Chemical bodybuilders do all sorts of things to their body that make doctors shudder, but most of them are a picture of health. This may be not just because weight training is healthy, but also because of the supplements bodybuilders take. Studies have shown that creatine, glucosamine and BCAAs extend life expectancy.
And, according to British and Russian scientists, the same is true for carnosine.
In 2000 the researchers published the result of an animal study they had done in Biochemistry. They had given short-lived SAMP 1 mice supplements in their drinking water throughout their lives. One group was given a mixture of beta-alanine [structural formula above on the right] and histidine, and the other group got carnosine [structural formula below on the right]. The mice were given 100 mg/kg bodyweight of the mixture or of the carnosine.
Carnosine is a dipeptide with a whole range of interesting properties. In the muscles, it works as a buffer. The more carnosine there is in your muscles, the harder you can train and with better results.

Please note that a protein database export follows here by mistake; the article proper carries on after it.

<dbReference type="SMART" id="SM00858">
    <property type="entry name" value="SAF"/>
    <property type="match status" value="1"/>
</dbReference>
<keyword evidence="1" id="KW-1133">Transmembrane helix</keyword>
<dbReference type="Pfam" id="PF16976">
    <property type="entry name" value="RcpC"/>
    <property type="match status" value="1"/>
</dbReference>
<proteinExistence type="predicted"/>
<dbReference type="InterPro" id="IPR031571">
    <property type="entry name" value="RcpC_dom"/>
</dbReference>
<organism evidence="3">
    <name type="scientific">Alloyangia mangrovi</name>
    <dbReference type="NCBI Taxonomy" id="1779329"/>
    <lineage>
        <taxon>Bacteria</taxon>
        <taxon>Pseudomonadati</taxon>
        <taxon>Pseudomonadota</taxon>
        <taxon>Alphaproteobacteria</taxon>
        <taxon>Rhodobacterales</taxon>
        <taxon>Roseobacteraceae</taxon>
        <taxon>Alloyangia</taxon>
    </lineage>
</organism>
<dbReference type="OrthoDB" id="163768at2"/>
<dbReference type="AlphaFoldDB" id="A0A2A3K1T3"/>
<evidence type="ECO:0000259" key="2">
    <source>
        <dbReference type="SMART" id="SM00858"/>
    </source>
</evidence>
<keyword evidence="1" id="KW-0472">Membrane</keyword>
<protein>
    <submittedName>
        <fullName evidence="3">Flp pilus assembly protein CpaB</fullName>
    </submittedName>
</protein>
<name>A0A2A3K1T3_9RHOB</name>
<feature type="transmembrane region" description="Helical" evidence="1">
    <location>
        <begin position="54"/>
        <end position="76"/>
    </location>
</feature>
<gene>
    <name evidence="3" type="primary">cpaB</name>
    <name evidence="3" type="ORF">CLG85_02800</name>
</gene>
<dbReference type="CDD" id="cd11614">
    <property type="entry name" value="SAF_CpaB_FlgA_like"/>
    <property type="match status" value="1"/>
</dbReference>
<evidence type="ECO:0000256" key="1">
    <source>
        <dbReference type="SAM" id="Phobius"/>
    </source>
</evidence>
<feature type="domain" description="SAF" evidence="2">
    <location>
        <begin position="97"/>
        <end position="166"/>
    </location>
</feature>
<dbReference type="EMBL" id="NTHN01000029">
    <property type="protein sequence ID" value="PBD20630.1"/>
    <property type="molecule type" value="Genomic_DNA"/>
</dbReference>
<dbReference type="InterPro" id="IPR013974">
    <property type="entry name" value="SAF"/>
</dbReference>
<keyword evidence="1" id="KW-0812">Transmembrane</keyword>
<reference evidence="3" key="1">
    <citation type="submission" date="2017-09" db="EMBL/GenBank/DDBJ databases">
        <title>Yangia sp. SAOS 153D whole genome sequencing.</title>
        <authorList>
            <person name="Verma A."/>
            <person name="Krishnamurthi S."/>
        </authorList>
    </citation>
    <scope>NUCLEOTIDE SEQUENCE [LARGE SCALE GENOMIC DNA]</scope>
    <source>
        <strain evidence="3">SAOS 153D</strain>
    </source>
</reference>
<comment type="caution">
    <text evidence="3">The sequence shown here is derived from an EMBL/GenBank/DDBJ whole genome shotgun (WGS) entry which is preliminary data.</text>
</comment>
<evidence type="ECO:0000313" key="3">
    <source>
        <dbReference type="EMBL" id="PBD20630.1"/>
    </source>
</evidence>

If you take beta-alanine, enzymes in your muscle cells attach a histidine molecule to it, and carnosine is formed. Humans have so much histidine in their body that taking extra histidine has no effect on carnosine synthesis as a result of beta-alanine supplementation. Carnosine used to be prohibitively expensive, which is why only beta-alanine supplements were available.
But carnosine has become cheaper and now it’s possible to buy beta-alanine supplements that also contain pure carnosine.
Carnosine not only has positive effects on muscle tissue. According to studies done in the nineties, carnosine 'rejuvenates' aging cells. It ups the rate of energy processes and makes cells more resilient to the formation of plaques as happens in atherosclerosis or Alzheimer's. In addition, carnosine inhibits the formation of undesirable protein-sugar compounds, and thus helps fight problems related to aging like eye disease and wrinkle formation. [Biochemistry (Mosc). 2000 Jul; 65(7): 869-71.]
Well. Back to the British-Russian study. The researchers, who by the way around the same time announced that fruit flies live longer if given carnosine, discovered that mice live on average 20 percent longer if they are given carnosine in their drinking water [a]. A supplement containing a mix of beta-alanine and histidine [b] was less effective. The mice in the b-group hardly lived any longer than the mice in the control group [c].
The table above reveals that carnosine supplementation reduced the likelihood of visible signs of aging in the mice. "Carnosine acts as a true antioxidant protector rather than as an anabolic drug", the researchers write. How exactly the supplementation made the mice live longer, the researchers didn't study.
Biochemistry (Mosc). 2000 Jul; 65(7): 866-8.